Interior Design: Mansfield + O’Neil
Lighting: Scott Dumas
Photography: Paul Dyer
This extensive remodel took a dysfunctional ranch-style house and reorganized it creating an open plan to suit the needs of this active family of six (four boys!) and a large dog. The most substantial architectural move was relocating the main entry to the ground floor next to the garage, providing clarity to a previously confusing pathway that either forced guests to enter through the garage, or to a non-intuitive garden staircase leading to a hidden oblique front yard. The new glass entry hall graciously welcomes guests with an open-air pergola and connects to an existing mudroom, allowing the kids to drop sports equipment and backpacks from the adjacent two-car garage.
Walls separating the formal living room and dining area from the kitchen and family room were removed to create a cohesive living space. A small sky-lit addition creates space for a large kitchen that opens to the enlarged family room. Floor to ceiling windows flood the house with light and give unimpeded views of Mount Tamalpais. Two separate studies were created; with the husband working just off the living room while the wife has a convenient small nook off the kitchen which doubles as a workstation for the kids. The formal dining was re-centered on the “knuckle” of the house, justifying the bend in this otherwise rectilinear house; telescoping sliding doors and a raised ceiling emphasizes the spectacular axial view from this room. The newly expanded deck beyond allows outdoor dining, while the former front yard has become the active play area for the kids.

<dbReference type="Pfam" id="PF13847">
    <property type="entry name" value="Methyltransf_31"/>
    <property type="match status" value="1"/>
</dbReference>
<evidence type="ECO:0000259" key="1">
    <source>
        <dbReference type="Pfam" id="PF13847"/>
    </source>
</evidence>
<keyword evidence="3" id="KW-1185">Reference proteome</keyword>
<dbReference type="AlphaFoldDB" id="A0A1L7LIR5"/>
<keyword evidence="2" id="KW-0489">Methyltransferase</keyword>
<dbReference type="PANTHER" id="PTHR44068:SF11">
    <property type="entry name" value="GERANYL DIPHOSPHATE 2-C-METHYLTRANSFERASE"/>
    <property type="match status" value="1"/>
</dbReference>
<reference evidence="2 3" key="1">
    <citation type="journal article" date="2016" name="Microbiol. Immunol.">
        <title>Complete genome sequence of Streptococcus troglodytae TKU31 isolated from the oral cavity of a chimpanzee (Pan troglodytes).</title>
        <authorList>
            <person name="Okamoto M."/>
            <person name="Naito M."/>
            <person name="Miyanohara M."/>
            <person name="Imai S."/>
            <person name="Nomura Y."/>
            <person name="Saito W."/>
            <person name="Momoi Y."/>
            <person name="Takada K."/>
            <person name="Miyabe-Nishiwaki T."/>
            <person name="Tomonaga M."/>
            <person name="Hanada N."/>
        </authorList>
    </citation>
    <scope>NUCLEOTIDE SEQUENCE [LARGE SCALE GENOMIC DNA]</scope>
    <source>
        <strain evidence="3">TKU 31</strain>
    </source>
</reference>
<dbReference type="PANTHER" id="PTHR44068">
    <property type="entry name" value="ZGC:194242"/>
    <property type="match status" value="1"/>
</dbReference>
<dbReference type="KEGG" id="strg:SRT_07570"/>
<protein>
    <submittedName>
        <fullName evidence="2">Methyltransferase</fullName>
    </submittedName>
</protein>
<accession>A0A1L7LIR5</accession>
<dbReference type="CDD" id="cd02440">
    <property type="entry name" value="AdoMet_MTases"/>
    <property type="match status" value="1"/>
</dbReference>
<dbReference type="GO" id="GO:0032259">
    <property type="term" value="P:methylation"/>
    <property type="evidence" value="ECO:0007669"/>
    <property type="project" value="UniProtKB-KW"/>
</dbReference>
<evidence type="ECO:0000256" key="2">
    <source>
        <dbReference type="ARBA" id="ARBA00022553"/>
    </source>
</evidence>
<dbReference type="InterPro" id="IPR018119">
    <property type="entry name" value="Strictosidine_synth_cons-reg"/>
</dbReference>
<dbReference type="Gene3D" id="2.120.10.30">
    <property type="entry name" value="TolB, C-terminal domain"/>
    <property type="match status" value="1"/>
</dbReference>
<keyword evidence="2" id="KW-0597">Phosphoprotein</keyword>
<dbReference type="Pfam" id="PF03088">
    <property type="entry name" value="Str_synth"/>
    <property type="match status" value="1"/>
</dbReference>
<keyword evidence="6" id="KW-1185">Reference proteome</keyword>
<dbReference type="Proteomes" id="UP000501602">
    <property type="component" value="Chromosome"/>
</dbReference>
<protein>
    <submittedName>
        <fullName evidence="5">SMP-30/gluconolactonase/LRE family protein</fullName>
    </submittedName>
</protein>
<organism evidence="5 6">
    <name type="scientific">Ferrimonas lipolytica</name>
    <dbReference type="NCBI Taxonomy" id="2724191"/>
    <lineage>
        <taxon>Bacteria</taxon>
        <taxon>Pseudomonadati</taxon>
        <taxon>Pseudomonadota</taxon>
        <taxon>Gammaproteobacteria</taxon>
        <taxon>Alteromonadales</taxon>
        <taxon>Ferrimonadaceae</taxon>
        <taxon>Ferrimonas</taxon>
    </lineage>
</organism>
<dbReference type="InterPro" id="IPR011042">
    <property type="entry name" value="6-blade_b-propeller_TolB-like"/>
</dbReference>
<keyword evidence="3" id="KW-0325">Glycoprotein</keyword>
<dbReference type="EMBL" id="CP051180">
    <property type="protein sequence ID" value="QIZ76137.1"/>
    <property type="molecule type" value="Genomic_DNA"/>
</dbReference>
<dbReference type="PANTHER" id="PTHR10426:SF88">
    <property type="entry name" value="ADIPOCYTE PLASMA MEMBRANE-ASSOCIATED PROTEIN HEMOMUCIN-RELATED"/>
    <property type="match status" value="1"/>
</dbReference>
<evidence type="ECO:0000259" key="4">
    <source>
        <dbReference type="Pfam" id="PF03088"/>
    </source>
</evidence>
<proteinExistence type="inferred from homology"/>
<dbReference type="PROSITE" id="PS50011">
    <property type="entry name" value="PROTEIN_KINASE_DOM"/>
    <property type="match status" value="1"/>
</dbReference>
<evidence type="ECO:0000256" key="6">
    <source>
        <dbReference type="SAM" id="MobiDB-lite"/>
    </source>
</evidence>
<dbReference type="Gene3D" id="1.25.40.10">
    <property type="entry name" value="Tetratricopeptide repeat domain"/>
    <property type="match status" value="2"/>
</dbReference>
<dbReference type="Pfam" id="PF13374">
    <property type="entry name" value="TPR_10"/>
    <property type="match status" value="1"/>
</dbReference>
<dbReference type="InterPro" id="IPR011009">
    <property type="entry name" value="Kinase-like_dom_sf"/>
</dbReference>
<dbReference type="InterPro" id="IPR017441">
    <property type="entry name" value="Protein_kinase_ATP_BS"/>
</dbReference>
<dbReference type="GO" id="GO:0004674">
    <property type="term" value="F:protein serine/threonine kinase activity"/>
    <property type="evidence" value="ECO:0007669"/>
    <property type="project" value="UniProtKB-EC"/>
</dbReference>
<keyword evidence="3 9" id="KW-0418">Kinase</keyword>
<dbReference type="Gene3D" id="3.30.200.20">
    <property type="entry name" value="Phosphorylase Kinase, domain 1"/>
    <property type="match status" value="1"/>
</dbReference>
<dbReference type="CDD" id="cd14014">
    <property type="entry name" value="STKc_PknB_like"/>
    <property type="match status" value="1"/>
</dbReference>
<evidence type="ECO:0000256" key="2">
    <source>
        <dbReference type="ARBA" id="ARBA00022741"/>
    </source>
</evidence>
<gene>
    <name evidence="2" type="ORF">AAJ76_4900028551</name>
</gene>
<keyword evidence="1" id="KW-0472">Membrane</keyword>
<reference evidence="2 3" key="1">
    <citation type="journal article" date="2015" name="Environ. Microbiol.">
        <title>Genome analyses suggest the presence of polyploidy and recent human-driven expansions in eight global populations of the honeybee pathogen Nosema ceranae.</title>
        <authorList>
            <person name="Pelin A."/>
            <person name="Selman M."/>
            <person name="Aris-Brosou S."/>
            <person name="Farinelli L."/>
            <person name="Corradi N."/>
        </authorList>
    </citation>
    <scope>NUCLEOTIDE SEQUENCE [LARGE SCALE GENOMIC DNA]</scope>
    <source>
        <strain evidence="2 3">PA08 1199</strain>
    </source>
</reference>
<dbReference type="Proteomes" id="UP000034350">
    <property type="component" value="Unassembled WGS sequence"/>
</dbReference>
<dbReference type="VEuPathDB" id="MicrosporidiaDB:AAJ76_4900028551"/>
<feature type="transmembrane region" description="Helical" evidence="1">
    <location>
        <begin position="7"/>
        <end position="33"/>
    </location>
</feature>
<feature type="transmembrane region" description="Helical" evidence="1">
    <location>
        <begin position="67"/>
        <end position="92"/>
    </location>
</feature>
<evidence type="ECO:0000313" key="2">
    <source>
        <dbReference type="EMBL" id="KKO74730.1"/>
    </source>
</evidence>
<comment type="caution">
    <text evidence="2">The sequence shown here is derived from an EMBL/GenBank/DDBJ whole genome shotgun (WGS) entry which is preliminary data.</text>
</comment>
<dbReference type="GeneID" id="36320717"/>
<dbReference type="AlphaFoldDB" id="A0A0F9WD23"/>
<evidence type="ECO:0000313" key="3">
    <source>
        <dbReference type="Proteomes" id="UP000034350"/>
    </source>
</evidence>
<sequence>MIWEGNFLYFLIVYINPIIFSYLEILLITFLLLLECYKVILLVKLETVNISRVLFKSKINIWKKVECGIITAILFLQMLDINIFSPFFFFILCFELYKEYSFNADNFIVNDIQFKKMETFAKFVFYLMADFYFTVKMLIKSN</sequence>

The master suite was completely reorganized, with a large wet-room shower that has spectacular views. The remaining spaces (kids bedrooms and recreation room) were thoughtfully reorganized with the intent, due to budgetary reasons, on saving walls where possible. The exterior architectural styling matches the original ranch style in keeping with the client’s desire to keep a quiet exterior (in deference to the budget), which fits the classic Marin County vibe.